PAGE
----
CSS Linear Gradients

A linear gradient is where colors gradually blend into other colors across a linear line. This is in contrast to a radial gradient, where the colors emerge from a single point and smoothly spread outward in a circular or elliptical shape.

To create a gradient in CSS, use the background-image property (or the background shorthand property) along with the linear-gradient() function as a value.

Below are examples of linear gradients. These use standard CSS to create the gradient.

Basic Linear Gradient

This example demonstrates what a basic linear gradient looks like. Here, we've specified two colors (red and gold), and we've specified that the gradient should run from the bottom to the top of the box.

The gradient code looks like this:

background: linear-gradient(to top, red, gold);

Here's a working example:

Angle Gradient

You can specify your gradients to run at an angle. Simply provide the angle in your code:

Corner to Corner Gradient

In this example, we specify a particular corner for the gradient to begin. This example also introduces a third color to the gradient. This makes it easier to see the colors blend together.

Rainbow Gradient

Here, we add many colors to give our gradient that "rainbow" look. Seeing as the colors of the rainbow are red, orange, yellow, green, blue, indigo, violet, these are the colors we specify in the gradient.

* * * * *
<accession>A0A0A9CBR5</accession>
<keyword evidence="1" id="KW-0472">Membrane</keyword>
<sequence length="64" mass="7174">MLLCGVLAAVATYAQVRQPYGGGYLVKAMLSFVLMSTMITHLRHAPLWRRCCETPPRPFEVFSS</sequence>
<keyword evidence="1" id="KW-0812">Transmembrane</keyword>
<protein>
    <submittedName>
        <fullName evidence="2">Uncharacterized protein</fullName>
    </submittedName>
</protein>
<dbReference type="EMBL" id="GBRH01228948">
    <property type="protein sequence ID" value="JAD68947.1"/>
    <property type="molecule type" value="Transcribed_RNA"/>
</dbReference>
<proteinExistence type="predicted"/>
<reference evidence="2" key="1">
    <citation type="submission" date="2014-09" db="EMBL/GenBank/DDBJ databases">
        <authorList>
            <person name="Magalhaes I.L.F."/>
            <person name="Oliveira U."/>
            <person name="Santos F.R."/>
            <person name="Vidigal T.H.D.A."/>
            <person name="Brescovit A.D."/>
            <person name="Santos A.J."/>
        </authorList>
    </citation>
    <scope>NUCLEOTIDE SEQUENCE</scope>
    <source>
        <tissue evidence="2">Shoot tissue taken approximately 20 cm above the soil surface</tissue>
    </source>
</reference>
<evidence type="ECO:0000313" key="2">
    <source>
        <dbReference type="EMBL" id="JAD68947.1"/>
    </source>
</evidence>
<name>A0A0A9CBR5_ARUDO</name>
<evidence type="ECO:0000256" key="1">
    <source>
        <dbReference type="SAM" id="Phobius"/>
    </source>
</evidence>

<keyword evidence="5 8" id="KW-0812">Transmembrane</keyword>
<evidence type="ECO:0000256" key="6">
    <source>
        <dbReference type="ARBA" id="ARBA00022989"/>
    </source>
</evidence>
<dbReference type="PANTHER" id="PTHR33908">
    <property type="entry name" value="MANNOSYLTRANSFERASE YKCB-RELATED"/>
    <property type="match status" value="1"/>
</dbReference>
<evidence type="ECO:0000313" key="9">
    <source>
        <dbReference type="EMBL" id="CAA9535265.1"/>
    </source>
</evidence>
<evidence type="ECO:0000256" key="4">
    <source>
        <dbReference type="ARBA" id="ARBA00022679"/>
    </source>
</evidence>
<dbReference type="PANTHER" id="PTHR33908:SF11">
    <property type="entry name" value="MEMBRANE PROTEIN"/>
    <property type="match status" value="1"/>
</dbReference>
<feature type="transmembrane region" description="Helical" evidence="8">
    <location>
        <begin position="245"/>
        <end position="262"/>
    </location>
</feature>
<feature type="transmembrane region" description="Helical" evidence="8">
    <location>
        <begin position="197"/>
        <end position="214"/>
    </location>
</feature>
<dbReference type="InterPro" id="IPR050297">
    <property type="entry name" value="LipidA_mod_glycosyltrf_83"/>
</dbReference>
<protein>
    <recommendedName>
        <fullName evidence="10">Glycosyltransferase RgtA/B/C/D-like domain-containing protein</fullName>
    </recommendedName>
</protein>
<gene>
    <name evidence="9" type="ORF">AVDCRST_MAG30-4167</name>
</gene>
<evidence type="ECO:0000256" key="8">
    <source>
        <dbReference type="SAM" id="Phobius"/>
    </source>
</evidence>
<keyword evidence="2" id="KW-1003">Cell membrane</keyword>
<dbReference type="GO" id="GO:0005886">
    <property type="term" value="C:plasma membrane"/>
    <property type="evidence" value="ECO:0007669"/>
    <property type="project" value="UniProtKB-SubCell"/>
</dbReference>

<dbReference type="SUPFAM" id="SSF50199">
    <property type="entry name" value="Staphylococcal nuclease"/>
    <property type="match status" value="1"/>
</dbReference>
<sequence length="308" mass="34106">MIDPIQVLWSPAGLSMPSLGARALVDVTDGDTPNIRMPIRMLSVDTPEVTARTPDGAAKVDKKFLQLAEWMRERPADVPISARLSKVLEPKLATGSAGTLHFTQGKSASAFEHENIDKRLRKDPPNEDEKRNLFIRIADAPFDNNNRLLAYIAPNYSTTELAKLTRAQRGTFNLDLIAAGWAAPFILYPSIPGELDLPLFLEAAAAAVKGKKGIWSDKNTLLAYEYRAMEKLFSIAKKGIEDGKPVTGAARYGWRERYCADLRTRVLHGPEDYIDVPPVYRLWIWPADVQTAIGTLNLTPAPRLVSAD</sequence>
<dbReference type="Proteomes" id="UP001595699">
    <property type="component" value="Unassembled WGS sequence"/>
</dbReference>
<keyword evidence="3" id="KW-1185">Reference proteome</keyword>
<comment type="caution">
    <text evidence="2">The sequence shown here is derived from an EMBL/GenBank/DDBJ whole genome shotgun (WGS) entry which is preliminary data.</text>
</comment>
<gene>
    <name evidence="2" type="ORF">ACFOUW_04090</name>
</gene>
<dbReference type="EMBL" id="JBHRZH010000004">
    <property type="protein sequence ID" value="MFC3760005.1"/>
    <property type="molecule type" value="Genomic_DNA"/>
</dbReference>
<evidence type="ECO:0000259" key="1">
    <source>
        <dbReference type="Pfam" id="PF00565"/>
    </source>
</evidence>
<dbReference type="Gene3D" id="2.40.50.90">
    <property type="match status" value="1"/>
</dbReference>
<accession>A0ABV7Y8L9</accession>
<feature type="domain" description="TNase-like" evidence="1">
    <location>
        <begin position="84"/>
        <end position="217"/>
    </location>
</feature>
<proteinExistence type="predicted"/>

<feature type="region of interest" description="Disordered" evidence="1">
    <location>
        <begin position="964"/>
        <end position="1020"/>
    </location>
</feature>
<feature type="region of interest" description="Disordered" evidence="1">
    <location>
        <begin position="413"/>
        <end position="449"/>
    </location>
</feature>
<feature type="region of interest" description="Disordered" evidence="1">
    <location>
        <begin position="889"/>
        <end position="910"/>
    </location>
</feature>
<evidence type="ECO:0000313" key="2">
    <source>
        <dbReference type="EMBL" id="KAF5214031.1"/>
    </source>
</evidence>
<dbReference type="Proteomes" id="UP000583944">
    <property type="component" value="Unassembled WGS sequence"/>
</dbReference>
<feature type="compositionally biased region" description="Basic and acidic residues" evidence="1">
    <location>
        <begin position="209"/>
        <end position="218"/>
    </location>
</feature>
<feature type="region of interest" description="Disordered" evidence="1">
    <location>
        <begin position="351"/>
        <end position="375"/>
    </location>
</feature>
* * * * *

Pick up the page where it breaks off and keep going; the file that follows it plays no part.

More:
Color Stops

You can specify the exact location of each color stop. A color stop is a point in the gradient that has the specified color value. To specify the location of a color stop, you simply add the location as a percentage value (eg, 20%) or a length value (eg, 20px).

In this example, we also start the gradient from the bottom of the box. Therefore, the first color stop will be located 10 pixels from the bottom (i.e. 10px), and the second color stop is 90 pixels (90px).

Negative Color Stops

You can also provide a negative value for a color stop. This example uses the same colors as the above example, however, the first color stop is specified as a negative. Therefore, it is located outside of the actual box. Because we didn't specify the location of the 2nd color stop, its location is at 100%.

Repeating Gradients

You can use the repeating-linear-gradient function to make the gradient repeat multiple times across the element.

You can create a sharp transition between colors by having a different start and end color. Like this:

Here's another example:

And we can also make it smooth again by ensuring the end color is the same as the start color: